I haven't shot a wedding, but I have shot many indoor and low-light situations with a Canon 7D. I wouldn't go above ISO 3200 on the 7D. Even at 3200, there can be significant noise, so if you can, you should try to stay under there as well. You can bring a flash unit and use that (in E-TTL mode) to compensate for shooting at faster shutter speeds and/or ...


1

Shooting performers in low light, unless they are perfectly still, means for you aperture is the prime consideration. High ISO/ Low Noise performance is a very close second. To get the best results in this environment you need a wide aperture prime lens and a full frame sensor. In addition to the gain in low light performance the larger sensor gives you, a ...


1

Either the 6D or the lens would work pretty well. It depends on how you want to proceed with upgrading. One big factor with considering the 6D is to remember that it won't work with any EF-s lenses you have, so if you have aspirations to go full frame, beware of that issue. If you do much shooting other than the low light stuff, the other thing to realize ...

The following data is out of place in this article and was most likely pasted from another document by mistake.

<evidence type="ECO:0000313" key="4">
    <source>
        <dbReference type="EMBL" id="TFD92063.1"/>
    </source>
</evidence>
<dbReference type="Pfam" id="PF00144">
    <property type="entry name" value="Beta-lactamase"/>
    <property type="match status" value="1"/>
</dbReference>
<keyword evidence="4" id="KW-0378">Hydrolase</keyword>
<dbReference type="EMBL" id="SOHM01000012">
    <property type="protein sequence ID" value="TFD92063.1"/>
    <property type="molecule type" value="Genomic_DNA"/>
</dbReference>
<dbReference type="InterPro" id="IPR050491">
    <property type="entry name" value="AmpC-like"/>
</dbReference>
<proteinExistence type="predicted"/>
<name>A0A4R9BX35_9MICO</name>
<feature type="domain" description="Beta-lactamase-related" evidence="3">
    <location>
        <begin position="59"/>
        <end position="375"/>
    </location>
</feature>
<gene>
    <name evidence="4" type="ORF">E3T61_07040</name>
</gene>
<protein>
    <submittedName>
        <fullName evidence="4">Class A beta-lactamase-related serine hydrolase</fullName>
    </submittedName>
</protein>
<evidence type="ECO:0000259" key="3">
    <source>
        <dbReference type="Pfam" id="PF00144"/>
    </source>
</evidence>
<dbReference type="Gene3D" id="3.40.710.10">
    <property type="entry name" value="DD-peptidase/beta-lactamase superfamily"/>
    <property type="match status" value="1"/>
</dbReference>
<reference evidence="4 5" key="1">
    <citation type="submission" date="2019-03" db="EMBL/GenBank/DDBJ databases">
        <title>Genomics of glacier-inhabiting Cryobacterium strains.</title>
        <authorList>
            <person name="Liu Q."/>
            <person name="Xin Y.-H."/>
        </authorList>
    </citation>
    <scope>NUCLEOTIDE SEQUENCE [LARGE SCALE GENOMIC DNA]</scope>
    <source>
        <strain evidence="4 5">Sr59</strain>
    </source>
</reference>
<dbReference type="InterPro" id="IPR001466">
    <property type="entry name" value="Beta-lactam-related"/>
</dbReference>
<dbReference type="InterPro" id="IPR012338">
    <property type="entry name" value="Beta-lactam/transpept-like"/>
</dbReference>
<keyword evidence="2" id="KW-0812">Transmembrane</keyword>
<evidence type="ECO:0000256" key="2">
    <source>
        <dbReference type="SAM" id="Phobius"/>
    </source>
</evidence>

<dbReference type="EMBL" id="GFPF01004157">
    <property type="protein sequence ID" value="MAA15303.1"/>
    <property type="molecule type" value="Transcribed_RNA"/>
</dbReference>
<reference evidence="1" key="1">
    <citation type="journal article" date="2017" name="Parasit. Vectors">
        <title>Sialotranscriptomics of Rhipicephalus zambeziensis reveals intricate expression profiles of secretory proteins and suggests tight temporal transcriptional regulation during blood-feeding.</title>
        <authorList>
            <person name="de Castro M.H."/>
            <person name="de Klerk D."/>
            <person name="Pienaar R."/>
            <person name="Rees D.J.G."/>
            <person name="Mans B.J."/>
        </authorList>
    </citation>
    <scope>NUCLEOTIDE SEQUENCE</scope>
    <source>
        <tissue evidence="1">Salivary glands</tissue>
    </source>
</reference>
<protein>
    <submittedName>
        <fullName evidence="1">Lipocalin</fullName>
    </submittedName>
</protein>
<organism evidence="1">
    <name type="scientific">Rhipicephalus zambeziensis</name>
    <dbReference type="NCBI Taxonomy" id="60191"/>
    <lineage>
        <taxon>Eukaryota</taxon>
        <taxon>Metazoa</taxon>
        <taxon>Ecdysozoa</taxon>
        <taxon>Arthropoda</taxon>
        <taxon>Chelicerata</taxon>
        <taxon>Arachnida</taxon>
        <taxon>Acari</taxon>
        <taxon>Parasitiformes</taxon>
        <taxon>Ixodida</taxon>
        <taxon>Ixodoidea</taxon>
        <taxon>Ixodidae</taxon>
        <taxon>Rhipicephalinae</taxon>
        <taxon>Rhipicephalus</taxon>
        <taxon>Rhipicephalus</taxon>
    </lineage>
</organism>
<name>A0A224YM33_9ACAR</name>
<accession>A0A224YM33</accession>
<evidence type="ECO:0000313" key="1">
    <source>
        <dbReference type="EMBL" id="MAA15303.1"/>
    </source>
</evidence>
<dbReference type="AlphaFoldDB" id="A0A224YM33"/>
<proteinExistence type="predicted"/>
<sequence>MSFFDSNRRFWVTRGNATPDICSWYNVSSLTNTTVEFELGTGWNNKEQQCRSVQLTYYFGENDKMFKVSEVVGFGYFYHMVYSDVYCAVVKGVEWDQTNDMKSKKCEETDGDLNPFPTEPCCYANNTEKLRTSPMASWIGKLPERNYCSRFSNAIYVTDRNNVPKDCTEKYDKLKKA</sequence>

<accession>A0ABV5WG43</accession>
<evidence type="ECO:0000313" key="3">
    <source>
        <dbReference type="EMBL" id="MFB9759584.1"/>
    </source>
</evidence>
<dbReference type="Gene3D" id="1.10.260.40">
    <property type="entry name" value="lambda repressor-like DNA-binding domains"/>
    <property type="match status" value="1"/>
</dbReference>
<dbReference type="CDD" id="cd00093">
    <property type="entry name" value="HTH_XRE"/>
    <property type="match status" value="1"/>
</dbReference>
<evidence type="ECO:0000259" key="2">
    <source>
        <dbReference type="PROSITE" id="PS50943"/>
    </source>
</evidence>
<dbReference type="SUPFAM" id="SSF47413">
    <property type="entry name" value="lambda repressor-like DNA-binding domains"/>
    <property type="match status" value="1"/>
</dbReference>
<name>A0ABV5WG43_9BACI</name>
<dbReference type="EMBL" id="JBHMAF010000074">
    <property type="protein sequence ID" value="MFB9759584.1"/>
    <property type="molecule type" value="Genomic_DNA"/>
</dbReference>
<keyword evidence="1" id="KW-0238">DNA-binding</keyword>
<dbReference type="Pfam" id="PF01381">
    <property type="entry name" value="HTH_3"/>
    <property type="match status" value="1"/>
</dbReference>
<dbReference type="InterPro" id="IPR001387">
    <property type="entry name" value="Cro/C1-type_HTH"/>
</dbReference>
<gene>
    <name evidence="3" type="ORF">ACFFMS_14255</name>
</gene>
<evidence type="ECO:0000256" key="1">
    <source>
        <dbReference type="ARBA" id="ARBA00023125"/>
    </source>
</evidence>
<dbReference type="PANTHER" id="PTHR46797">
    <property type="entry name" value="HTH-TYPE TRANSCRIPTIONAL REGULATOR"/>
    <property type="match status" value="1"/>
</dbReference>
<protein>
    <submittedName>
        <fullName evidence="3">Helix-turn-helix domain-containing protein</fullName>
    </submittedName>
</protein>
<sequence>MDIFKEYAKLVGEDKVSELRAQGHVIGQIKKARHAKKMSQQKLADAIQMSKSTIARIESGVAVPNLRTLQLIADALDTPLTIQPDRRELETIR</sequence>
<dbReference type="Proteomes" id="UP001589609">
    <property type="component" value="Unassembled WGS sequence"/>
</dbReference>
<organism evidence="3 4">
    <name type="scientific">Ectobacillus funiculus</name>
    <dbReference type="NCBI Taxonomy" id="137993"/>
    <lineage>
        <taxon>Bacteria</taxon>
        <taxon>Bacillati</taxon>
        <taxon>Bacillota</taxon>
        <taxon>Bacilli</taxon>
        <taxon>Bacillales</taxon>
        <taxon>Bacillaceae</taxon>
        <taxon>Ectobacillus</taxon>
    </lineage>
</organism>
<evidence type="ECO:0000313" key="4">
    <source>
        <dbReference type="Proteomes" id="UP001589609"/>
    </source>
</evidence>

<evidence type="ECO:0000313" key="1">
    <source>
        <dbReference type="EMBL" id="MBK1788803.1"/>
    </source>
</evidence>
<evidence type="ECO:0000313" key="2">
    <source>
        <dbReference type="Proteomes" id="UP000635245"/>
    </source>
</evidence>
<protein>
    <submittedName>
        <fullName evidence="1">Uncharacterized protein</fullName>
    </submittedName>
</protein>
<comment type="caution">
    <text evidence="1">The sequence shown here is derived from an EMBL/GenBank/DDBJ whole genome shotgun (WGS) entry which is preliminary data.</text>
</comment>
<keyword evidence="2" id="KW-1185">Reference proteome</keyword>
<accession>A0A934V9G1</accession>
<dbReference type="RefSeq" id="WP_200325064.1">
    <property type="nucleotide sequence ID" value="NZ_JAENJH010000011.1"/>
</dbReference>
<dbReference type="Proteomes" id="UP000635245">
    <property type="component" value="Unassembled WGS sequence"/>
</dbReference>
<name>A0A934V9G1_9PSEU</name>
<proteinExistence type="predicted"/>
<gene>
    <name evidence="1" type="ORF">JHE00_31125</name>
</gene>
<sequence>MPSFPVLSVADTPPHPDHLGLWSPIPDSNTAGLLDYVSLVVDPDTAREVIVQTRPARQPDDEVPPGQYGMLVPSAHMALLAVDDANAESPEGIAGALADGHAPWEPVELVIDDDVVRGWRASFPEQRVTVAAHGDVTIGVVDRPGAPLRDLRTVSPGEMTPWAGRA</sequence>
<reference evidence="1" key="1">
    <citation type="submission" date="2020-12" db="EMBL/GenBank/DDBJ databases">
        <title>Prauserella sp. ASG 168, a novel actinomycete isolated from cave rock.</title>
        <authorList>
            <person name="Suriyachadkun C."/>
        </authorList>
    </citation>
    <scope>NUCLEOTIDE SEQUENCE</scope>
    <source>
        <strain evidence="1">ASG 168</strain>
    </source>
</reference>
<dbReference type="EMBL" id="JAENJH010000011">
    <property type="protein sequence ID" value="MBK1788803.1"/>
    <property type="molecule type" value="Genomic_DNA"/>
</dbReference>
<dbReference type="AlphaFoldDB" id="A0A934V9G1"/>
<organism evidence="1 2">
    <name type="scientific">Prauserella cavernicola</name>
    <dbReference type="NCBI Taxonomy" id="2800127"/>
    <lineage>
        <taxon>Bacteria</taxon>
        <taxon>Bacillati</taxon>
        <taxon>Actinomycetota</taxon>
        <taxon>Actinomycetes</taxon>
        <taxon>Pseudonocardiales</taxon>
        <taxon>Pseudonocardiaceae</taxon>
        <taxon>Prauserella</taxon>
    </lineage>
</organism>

1

In general, moving from one crop sensor to another isn't going to get you much in the way of low-light performance. Certainly, the 7D has (de facto) exactly the same sensor as the Rebel T2i, and the early indications on the 70D's sensor are that it isn't a significant step up in low-light performance. Moving to a full-frame sensor would get you one to two ...


1

Contrast AF may work at slightly lower light levels than phase detection. Additionally, I don't recall if the 7d has face detection or not, but if it does, that only works in LiveView. In general, I find I don't use LiveView for photos almost ever though. It's mostly there to make it so the camera can act like a point and shoot when a novice user is using ...


1